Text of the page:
Unemployment Benefits Were First Extended in 2009:
Federal unemployment benefits were initially extended 33 weeks as part of the March 2009 American Recovery and Reinvestment Act. President Obama extended benefits to help the 13.1 million people suffering from the (at that time) 8.5% unemployment rate. Until then, the unemployed could only receive 26 weeks of benefits.
Unemployment Benefits Were Extended Again in November:
In November 2009, as the unemployment rate climbed to 10%, unemployment benefits were extended for another 14 weeks with the Unemployment Compensation Extension Act of 2009. By that time, the economy had had 19 months of job losses. There were 15.2 million people unemployed, down just 400,000 from the all-time high of 15.6 million the previous month. Unemployment benefits were extended for an additional six weeks for those in states with unemployment rates at 8.5% or higher.
2010 Unemployment Benefits Extension:
In July 2010, unemployment rates were stuck at 9.5%, and 14.6 million people were unemployed. Congress reluctantly passed the Emergency Unemployment Compensation Act. It allocated $34 billion in funds to extend benefits for up to 99 weeks.
How the 99 Weeks Unemployment Benefits Extension Works:
Extensions of unemployment benefits are arranged according to four tiers. The first tier gives 20 weeks of benefits, while Tier 2 allows another 14 weeks. Tier 3 applies to states where the unemployment rate is 6% or higher. The unemployed there get another 13 weeks. States where the unemployment rate is 8.5% or higher get Tier 4 benefits of 6 additional weeks. (If you need to apply for extended unemployment benefits, review these instructions from the About.com Guide to Job Searching, Alison Doyle.)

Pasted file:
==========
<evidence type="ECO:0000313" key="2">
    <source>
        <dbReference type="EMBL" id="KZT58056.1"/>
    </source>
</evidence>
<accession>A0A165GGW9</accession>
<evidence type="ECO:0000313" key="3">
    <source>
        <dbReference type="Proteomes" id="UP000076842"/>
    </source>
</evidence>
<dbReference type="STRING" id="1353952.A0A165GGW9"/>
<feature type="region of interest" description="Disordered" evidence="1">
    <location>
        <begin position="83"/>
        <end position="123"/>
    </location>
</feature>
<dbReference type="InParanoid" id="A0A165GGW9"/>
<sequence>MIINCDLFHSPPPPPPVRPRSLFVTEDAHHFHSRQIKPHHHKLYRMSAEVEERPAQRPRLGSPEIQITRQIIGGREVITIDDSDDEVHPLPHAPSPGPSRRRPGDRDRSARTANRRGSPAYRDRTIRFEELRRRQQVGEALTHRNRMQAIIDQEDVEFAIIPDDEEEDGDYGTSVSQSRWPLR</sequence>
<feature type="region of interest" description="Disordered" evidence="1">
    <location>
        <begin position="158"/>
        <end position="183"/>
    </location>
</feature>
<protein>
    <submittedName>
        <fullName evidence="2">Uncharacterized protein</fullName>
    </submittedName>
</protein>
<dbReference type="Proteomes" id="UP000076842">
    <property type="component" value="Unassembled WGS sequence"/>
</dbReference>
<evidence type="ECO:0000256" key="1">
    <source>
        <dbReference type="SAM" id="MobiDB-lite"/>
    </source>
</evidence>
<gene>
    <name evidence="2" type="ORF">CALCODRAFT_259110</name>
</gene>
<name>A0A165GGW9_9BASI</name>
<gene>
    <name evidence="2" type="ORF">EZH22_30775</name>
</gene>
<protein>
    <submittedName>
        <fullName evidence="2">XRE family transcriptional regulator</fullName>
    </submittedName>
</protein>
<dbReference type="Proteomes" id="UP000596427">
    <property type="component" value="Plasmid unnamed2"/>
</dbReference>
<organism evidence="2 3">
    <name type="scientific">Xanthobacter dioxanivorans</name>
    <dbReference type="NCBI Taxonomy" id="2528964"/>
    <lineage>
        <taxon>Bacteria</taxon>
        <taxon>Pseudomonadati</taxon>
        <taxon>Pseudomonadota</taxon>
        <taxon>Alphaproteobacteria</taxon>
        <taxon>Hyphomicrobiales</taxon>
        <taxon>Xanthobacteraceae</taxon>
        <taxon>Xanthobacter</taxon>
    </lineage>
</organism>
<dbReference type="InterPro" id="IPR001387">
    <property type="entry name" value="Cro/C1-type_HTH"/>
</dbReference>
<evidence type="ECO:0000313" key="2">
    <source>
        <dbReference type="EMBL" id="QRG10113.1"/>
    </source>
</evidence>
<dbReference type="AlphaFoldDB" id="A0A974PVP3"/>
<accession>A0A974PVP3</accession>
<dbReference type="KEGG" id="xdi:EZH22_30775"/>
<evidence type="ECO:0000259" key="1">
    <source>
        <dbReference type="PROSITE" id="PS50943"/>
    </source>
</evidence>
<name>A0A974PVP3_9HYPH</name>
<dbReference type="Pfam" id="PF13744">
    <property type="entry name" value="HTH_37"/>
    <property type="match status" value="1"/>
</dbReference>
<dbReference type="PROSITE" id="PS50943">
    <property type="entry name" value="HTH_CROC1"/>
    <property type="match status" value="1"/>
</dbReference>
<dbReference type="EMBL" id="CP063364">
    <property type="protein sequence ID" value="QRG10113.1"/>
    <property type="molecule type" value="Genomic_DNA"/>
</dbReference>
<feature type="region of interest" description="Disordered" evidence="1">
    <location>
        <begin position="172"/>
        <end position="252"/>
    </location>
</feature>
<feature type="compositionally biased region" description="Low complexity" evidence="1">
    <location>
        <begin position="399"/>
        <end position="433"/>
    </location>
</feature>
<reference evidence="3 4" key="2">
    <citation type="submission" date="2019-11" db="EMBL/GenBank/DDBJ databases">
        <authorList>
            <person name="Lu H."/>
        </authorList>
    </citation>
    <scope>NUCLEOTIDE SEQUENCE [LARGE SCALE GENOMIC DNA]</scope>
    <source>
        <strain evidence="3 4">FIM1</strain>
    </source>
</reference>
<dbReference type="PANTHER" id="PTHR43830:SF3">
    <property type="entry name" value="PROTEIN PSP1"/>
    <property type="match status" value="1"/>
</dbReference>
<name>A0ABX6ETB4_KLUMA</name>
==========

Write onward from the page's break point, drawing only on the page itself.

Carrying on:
2011 Benefits Extended Again:
In 2011, President Obama submitted America's Jobs Act to Congress, following an August Employment Report that showed exactly zero jobs were created. It seemed the economy was at a standstill, with the unemployment rate stuck at 9.1%. There were 13.97 million people unemployed. The Jobs Act allocated $64 billion to keep 99 week benefit extension, which was due to expire at the end of 2011.
Opposition to Extended Unemployment Benefits:
Despite the severity of the unemployment situation, there were legislators who opposed extending the benefits in July 2010. They were concerned about adding $34 billion to the (at that time) $13 trillion national debt. Representative Paul Ryan (R. WI) was particularly vocal, stating that "The American people are fed up with Washington's push to spend money we don't have, add to our crushing burden of debt, and evade accountability for the dismal results." Fortunately for the long-term unemployed, the benefits were extended. In September 2011, members of Congress were also opposed to continuing the extension of unemployment benefits for the same reason.
Can Benefits Harm the Economy?:
The downside of unemployment benefits is that it can, like any other government spending, increase budget deficits, and add to the government debt. How can this hurt the economy? As debt approaches 100% of total output for the year, investors become worried that the government can't pay back its debt. Demand falls for U.S. Treasury bonds, which are used to finance government spending. This makes interest rates rise, increasing the cost of borrowing for everyone. That's because most loans peg their interest rates to the yield on Treasuries.
Unemployment Benefits Basics:
Unemployment benefits were created by the Social Security Act of 1935 to allow the millions who had lost jobs due to the Great Depression of 1929 to buy food, clothing and shelter. Today, anyone who was laid off (as opposed to fired or resigned) is eligible to receive unemployment benefits. The programs are administered by the state, and are funded through unemployment taxes. The solution for unemployment is, obviously, to create new jobs. Unemployment benefits pay, on average, $292 a week.